The visit of Prime Minister Imran Khan to China was being keenly awaited by the Chinese as the 50-billion-dollar China Pakistan Economic Corridor’s (CPEC) future depends on it. China direly needs to re-energize its economy amid the trade war with USA, and CPEC is the key to it. Pakistan too was anticipating the agreements expected to be signed during the Prime Minister's visit as the country is severely cash-strapped and any assistance, be it in the form of balance of payment support to meet the remaining 6-billion-dollar shortfall for the remaining nine months of the current year, and investment to preempt the possibility of a default would be welcomed. And last but not the least, there is discussion on the need to make progress on a Free Trade Agreement with China that is mutually beneficial and seeks to end the disparity between our exports to China (less than 2 billion dollars) and imports from China (in excess of 15 billion dollars).

Now, as the visit almost concludes, it is safe to say that some of these goals were achieved. There is no point in masking that Imran Khan was not comfortable during the visit. A visit structured around a begging bowl, really doesn’t go down well with Khan’s temperament, as his first interview showed.

However, it is safe to say that he did manage to hold his ground by the end of it. Both Premier Li Keqiang and Vice-Foreign Minister Kong Xuanyou have made it clear that China will in principle provide necessary support and assistance to Pakistan in tiding over the current economic difficulties. However, no specific amount has been discussed, despite the hubbub created by Pakistani media. Nevertheless, there is an assurance that the amount will be discussed in future meetings. Meanwhile, the one-sided trade relationship was also highlighted at China International Import Expo, seeking an equal partnership in trade is the way forward. China cannot continue to dump its products in Pakistan and kill the local market.  

All boxes seemed to have been ticked except one. The issue of "re-negotiation" of Chinese loans that Imran and his team have been batting for seems to have been swept under the rug. Nothing at all emerged on that front, and presumably, is going to be part of future discussions, but nothing is sure. This needed to be addressed as United States has been blaming China for Pakistan’s economic condition. The US has termed the Chinese debt to be ‘responsible’ for the economic challenges Pakistan is facing, in a move to turn friends against each other. The pressure to sabotage is CPEC is in full force, however, both the countries need to stay strong during this time. Pakistan and China have been firmly categorized as countries with which the Trump administration is reluctant to do business unless changes that challenge our national, security and economic interests are implemented - changes that are simply untenable for the two countries. Hence, addressing the Chinese debt issue was crucial to silence the criticism.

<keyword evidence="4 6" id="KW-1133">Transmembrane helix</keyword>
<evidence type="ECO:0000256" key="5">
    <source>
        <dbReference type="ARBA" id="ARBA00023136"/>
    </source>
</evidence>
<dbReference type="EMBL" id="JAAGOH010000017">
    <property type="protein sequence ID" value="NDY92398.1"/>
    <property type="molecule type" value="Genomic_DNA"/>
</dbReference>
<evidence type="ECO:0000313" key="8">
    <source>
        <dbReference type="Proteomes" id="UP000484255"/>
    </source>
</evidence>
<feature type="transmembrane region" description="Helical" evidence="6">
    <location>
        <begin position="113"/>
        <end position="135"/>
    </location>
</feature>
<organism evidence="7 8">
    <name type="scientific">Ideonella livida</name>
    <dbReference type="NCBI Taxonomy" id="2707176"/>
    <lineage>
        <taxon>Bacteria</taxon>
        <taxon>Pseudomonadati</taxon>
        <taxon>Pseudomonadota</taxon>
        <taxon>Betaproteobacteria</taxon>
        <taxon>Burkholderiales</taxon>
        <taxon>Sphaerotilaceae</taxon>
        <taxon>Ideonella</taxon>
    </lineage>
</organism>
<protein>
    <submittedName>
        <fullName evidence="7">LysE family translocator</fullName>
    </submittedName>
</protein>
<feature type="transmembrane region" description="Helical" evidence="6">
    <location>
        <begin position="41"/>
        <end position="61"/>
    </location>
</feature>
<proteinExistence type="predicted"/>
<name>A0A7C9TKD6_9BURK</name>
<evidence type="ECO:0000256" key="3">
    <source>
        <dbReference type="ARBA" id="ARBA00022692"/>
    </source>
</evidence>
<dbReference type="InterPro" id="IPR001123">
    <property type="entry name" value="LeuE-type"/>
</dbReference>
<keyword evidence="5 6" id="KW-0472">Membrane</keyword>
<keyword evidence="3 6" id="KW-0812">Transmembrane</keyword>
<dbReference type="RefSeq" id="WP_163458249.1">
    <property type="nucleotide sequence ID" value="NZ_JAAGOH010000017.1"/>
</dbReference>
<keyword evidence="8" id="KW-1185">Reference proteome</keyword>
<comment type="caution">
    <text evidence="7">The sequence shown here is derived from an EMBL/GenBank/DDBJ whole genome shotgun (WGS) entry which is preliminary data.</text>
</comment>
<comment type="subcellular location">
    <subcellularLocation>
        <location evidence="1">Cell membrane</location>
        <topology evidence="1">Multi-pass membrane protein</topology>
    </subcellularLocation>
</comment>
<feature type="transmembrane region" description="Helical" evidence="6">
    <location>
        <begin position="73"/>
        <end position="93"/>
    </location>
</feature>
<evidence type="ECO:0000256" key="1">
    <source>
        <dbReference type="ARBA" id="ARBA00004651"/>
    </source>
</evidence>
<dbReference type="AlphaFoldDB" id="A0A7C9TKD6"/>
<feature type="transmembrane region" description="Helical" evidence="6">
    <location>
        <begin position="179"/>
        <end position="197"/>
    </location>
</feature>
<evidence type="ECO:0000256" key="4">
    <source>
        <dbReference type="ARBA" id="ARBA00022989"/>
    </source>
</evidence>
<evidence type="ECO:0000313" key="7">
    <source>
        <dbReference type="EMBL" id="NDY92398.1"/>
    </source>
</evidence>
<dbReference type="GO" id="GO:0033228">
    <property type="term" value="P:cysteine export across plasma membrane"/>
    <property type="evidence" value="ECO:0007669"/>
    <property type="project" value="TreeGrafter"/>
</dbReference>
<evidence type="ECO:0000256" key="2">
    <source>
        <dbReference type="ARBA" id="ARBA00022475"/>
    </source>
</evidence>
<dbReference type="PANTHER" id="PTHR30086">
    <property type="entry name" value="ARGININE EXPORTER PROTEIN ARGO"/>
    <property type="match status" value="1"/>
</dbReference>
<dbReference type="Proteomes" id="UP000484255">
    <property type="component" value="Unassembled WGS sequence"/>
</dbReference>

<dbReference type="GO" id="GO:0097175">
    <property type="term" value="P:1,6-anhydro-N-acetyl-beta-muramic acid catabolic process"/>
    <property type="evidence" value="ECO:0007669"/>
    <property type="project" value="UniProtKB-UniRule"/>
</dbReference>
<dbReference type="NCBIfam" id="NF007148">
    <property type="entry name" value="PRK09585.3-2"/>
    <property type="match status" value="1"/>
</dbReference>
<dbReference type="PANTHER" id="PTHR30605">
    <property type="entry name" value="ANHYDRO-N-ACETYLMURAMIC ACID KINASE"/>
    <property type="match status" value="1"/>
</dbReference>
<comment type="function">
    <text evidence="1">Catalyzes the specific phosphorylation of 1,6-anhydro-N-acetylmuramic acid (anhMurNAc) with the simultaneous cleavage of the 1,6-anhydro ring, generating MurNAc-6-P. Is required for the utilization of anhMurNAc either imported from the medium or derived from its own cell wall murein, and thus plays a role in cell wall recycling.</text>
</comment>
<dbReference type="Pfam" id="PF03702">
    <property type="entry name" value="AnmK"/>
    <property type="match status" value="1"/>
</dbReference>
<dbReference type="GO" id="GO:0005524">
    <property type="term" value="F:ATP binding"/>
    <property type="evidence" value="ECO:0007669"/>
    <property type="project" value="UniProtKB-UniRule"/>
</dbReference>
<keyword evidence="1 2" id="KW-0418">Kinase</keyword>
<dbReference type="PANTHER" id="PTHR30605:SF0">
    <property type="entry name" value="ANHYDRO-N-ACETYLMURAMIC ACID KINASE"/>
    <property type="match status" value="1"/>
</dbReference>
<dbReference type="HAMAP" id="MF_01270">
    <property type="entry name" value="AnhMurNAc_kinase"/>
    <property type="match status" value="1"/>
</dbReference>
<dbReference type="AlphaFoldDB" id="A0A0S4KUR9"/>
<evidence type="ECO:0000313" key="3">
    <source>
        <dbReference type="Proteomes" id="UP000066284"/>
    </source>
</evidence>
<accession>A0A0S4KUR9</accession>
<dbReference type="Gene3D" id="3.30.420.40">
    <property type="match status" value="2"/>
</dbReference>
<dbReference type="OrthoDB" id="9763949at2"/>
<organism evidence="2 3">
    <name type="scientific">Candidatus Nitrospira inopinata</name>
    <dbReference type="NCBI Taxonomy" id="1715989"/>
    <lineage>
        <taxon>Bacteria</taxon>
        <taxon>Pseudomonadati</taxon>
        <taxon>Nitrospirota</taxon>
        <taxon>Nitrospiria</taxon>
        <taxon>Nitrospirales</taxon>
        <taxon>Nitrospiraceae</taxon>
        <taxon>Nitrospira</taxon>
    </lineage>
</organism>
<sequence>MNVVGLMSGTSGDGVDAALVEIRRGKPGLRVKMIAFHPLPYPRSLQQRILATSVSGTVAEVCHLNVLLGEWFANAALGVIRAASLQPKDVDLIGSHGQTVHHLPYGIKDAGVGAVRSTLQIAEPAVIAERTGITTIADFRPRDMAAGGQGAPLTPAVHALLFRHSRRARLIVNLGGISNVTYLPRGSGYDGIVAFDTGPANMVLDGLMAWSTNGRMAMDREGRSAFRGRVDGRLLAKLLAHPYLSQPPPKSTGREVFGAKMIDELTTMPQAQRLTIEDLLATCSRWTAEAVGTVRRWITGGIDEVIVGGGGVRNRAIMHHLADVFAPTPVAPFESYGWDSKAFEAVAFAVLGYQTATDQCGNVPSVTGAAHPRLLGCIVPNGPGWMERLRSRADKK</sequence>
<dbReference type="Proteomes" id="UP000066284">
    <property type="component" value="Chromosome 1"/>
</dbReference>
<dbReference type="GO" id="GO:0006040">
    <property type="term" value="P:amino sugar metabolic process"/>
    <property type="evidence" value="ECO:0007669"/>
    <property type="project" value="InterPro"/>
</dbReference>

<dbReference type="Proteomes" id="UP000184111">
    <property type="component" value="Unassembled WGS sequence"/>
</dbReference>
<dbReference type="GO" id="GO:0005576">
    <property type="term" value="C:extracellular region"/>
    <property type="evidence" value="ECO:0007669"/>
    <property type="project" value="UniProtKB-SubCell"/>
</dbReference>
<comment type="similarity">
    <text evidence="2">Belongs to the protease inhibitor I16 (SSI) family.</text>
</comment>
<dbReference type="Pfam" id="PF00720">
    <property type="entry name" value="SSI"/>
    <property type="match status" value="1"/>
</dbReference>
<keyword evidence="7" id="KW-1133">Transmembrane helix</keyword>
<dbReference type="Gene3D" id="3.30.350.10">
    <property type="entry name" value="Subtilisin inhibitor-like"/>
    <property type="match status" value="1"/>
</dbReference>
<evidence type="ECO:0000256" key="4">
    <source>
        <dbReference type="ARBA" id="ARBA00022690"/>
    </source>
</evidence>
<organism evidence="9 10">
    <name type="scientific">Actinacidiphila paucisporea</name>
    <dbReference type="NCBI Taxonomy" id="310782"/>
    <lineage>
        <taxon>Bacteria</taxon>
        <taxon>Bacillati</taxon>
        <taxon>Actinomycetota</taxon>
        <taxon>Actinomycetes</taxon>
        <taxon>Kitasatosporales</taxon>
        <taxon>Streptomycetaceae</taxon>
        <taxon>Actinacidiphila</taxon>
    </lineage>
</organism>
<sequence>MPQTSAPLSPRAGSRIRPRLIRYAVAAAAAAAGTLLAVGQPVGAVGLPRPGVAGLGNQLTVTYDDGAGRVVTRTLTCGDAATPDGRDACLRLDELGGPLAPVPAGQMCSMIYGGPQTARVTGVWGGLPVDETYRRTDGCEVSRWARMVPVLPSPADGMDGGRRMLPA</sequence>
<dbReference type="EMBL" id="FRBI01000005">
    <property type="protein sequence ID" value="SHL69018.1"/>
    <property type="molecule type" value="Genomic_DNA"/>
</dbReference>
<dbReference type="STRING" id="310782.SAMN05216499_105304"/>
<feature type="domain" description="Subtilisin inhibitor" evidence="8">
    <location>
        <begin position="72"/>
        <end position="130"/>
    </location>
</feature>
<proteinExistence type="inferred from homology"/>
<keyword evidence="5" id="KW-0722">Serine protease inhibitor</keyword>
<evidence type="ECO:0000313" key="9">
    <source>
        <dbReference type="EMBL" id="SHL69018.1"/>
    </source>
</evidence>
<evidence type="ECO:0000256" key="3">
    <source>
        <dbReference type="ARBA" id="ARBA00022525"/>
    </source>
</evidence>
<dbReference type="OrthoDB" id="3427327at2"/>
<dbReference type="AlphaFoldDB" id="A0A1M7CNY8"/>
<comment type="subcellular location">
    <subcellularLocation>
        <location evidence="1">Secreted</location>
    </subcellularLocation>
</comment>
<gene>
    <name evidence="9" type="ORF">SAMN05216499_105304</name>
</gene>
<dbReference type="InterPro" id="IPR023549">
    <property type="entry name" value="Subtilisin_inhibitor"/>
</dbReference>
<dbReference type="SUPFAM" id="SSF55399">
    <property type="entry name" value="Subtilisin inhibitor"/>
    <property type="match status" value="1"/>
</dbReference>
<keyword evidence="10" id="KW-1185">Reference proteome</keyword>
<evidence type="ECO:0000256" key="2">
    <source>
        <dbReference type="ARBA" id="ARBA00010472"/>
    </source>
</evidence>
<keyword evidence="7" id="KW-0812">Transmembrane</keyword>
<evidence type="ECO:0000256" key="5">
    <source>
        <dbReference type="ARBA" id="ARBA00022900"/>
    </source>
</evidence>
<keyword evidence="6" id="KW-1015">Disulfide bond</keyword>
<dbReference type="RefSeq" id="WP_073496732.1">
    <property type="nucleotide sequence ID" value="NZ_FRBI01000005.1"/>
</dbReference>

CPEC has already made great achievements in infrastructure and energy development. In the future, it will shift its focus to industrial cooperation and improvement of people's livelihood, boosting collaboration in agriculture, fisheries and advanced technology industries, so as to make more contributions to Pakistan's economic development, employment and poverty alleviation, as the official joint statement mentions.

The western media can blame the CPEC for Pakistan's external debt and liabilities, and label the visit as a failure. But the truth is that foreign debt, weak governance and tax evasion have always been a major problem with Pakistan's economic development and Imran has brought back the much needed assurance the country needed from its ally.